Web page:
The original “Dexter” began well into cable’s antihero period, a flourishing of difficult protagonists that, at best, gave us “The Sopranos” and “Breaking Bad,” series that forced their audiences to confront the moral implications of being invested in the villain. At worst, it simply offered audiences excuses to revel in the vicarious thrill of bad behavior.
For its first couple seasons, “Dexter” was a mischievously provocative narrative. It offered a funhouse-mirror reflection of gory police shows like “CSI” — Dexter was both spatter-analyzer and spatter-maker. And it invited us to wonder about the nature of morality: Was Dexter actually a moral person, or just a monster who’d learned a neat trick?
But as it went on, the show gave its protagonist and its audience more and more loopholes. Interrogating the show’s premise — basically, a permission structure for the audience to have fun with a vigilante murderer — would ruin the fun. Instead, the show let you enjoy Dexter’s macabre handiwork and even cheer him on to evade capture, because his victims were evil, because without him someone would commit even worse crimes, because he was in the end a kind of victim.
The new series likewise seems to be mostly comfortable as a darkly comic romp, opening with a stalking sequence set to Iggy Pop’s “The Passenger” — get it? — and quickly setting up new cartoon antagonists who are basically begging to get themselves serial-killed. The series’s promise of guilt-free bloodletting hasn’t aged well, even on ice.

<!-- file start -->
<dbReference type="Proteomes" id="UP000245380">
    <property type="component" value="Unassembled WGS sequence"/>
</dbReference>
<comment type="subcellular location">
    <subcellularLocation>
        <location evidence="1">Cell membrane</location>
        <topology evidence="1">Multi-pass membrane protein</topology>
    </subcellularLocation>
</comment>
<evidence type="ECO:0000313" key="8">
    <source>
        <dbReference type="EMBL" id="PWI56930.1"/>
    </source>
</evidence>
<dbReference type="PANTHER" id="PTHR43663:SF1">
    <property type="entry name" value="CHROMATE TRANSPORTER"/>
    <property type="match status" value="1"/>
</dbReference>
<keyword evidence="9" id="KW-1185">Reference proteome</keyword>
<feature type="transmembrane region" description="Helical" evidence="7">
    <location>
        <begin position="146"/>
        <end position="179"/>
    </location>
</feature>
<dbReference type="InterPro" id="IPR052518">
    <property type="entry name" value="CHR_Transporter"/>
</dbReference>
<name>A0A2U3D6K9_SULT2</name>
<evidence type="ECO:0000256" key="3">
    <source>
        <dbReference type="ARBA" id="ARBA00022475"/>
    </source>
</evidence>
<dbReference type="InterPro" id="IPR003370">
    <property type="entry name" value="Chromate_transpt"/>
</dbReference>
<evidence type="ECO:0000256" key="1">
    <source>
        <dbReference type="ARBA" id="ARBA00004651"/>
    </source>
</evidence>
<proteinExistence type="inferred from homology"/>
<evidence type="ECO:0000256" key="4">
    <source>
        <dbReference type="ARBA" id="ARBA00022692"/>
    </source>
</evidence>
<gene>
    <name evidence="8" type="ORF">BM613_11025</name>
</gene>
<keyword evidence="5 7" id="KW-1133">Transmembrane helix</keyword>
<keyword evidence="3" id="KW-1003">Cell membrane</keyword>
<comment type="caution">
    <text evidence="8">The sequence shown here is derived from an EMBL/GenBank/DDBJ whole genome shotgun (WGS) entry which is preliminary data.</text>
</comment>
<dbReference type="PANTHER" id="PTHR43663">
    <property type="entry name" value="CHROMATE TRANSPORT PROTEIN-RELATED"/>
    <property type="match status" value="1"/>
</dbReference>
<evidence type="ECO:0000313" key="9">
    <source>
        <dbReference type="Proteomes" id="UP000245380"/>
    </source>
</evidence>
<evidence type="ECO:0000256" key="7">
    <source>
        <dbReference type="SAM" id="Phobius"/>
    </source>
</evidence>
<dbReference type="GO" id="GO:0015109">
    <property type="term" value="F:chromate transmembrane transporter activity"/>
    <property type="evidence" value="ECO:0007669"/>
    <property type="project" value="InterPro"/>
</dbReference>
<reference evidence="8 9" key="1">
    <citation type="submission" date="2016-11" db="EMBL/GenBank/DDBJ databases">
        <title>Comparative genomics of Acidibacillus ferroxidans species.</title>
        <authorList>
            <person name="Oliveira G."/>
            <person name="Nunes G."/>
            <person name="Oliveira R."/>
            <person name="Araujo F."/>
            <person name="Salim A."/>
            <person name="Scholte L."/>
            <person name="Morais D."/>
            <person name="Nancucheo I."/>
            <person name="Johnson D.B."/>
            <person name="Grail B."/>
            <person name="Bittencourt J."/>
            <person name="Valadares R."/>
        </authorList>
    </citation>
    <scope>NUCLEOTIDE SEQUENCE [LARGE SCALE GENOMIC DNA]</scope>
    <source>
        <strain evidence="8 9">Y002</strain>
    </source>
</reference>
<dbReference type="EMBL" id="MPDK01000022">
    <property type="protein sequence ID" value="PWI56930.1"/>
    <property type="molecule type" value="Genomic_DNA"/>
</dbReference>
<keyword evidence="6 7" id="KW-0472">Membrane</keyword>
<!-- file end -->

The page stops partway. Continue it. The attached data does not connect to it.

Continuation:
In the current era of TV, “New Blood” is the latest revival indulging the idea that fans always deserve to get more of the things they liked, because they can — creative dead-ends and supposedly final endings be damned. But this time at least, Dexter did not act alone.
This fall brought us the “Sopranos” prequel movie, “The Many Saints of Newark,” a well-made and pointless exercise in remember-when (as Tony once put it, “the lowest form of conversation”) that allowed stars like Vera Farmiga and Corey Stoll to trot out their impersonations of beloved characters while adding nothing to the original story beyond a hint of sadness.
Because fan bases existed and the checks cleared, we got more “Gilmore Girls,” “Roseanne,” “Will & Grace,” “Arrested Development” and “Veronica Mars,” plus the “Breaking Bad” movie “El Camino” — efforts that played on the affection for TV classics without building on them. This December, a de-Samantha-fied “Sex and the City” will return in the form of HBO Max’s “And Just Like That …”
Not every revival or spinoff is a bad idea — but it needs to have an idea beyond “I want more.” “Better Call Saul” can stand with the original “Breaking Bad” because the prequel developed its own picaresque story and voice. “Twin Peaks: The Return” in many ways surpassed the original, by embracing artistic adventure rather than nostalgia.
Good, bad or adequate, though, the collective effect of all these continuations and extensions is to rob finales of finality. It denies artists and audiences the power of believing that “The End” is the end. Maybe the “New Blood” season could serve as a do-over, a for-real-this-time finale for “Dexter” after its unsatisfying first try. But would anyone bet on that?
Of course, nobody wants critics saying that John Updike shouldn’t return to Rabbit or Margaret Atwood to Gilead; no one wants to squelch the next “Godfather, Part II” in the name of preventing the next “Godfather, Part III.” Sometimes franchises genuinely have more creative life in them.
But often they just need to stay buried. As “Jim Lindsay” says in “New Blood,” explaining why he changed his name: “Dexter had to die.” Amen, brother, and yet here we are. You had one job.